Sri Lankan Buddhist practices often involve honoring various deities who were originally assimilated from popular, folk, and Indian traditions in order to undergrid Buddhism's relevance to the everyday lives and goals of worshipers. Unlike monks, the vast majority of the faithful do not seek nirvana—escape from the endless cycle of rebirth—but instead seek protection and benefits in their present lives, and the gods found throughout Buddhist temple complexes in Sri Lanka aid their efforts. Among the figures often depicted on architectural panels are the Brahmanical gods such as Indra, Vishnu, and Ganesha, among others, and astrological deities known as navagrahas (nine siezers, or influencers), whose origins in India are related to notions linking planetary bodies with human fates. Likely used as door or window shutters, these panels on display in The Jeweled Isle: Art from Sri Lanka, are painted on both sides, depicting images of demons and male and female attendants on the lower registers, and a number of identifiable gods and deities on the upper registers.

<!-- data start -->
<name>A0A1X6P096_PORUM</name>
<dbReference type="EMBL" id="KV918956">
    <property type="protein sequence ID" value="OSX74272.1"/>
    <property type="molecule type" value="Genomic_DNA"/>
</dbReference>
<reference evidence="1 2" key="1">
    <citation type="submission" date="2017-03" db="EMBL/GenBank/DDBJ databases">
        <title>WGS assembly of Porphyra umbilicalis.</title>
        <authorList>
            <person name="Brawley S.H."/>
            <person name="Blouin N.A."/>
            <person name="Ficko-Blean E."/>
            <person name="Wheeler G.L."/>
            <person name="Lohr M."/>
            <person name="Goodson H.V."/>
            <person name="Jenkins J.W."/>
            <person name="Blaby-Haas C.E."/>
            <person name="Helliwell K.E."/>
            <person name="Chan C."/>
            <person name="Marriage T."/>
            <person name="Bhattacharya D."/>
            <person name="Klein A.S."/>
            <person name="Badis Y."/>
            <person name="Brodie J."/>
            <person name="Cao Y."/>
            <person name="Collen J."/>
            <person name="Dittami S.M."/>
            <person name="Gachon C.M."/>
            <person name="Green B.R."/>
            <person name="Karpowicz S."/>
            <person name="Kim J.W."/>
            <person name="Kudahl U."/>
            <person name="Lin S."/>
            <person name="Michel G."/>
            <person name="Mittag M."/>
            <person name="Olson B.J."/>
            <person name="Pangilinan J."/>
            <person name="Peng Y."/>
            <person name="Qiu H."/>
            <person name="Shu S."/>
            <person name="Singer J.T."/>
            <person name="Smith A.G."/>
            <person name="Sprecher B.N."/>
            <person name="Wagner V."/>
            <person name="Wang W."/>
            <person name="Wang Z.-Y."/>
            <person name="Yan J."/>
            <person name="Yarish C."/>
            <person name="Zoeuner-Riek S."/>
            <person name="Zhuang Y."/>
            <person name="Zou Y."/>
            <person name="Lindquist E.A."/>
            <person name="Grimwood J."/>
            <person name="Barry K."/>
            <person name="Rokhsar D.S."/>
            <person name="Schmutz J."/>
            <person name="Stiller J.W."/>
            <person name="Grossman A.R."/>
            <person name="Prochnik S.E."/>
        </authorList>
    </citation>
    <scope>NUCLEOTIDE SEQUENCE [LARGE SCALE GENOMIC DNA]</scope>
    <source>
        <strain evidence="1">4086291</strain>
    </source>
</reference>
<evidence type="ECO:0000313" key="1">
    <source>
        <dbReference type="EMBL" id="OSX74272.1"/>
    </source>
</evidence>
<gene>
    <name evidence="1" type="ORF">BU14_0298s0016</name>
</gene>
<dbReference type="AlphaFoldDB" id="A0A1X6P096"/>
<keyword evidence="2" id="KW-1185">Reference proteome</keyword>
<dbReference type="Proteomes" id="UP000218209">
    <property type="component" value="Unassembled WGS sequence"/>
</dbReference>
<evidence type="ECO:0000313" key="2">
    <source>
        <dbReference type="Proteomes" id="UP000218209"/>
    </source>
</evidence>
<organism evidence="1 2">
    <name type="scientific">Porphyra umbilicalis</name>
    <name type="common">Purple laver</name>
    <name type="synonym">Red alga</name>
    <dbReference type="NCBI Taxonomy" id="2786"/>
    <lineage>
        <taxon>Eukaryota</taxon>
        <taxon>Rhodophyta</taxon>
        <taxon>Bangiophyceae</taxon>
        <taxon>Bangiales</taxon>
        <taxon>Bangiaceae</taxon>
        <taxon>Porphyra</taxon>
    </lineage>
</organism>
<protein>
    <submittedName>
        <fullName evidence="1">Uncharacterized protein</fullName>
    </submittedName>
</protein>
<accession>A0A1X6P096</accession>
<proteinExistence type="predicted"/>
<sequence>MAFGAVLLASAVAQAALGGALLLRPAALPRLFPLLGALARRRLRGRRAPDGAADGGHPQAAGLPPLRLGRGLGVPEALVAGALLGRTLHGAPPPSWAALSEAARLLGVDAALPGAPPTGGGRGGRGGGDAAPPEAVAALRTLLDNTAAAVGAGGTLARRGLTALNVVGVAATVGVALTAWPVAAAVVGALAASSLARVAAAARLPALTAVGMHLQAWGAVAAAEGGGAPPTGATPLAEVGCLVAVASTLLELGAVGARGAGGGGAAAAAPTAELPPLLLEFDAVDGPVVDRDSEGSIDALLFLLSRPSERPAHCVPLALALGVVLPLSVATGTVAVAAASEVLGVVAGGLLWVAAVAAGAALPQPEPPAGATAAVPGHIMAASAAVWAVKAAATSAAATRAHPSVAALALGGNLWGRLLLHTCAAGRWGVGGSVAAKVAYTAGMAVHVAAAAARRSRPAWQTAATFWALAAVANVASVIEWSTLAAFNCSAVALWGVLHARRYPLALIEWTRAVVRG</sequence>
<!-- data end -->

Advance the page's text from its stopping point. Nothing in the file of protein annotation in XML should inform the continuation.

Ketu, whose lower body is that of a serpent, represents the astronomical point known as the descending lunar node. At this point, the moon—traveling in a southerly direction—crosses the sun's path, causing an eclipse. Ketu is often shown with Rahu (representing the ascending lunar node). According to myth, shortly after the creation of the universe, a serpent demon attempted to steal the elixir of immortality. Surya (Sun) and Chandra (Moon) reported this to Vishnu; he severed the creature in half, giving rise to Ketu and Rahu. The two demons are considered shadow planets, chasing the sun and moon in eternal vengeance. Ketu is represented twice among this set of panels, which suggests they come from different structures. In the panels above, Ketu carries a manuscript and prayer beads while Rahu is accompanied by a dog and carries a fish, a snake, and a bow.
Aiyanar is a god whose origins reside in Tamil Nadu, in South India, where he had long been worshipped by Hindus as a protector of villages. Often shown with a sword and horse, he is considered a powerful guardian diety by Sri Lankan Hindus and Buddhists. His identification here is tentative, as several deities among these panels are quite similar in appearance, though most lack a horse.
Visit The Jeweled Isle: Art from Sri Lanka, on view in the Resnick Pavilion through July 7, 2019 to learn more about these panels and the deities they depict.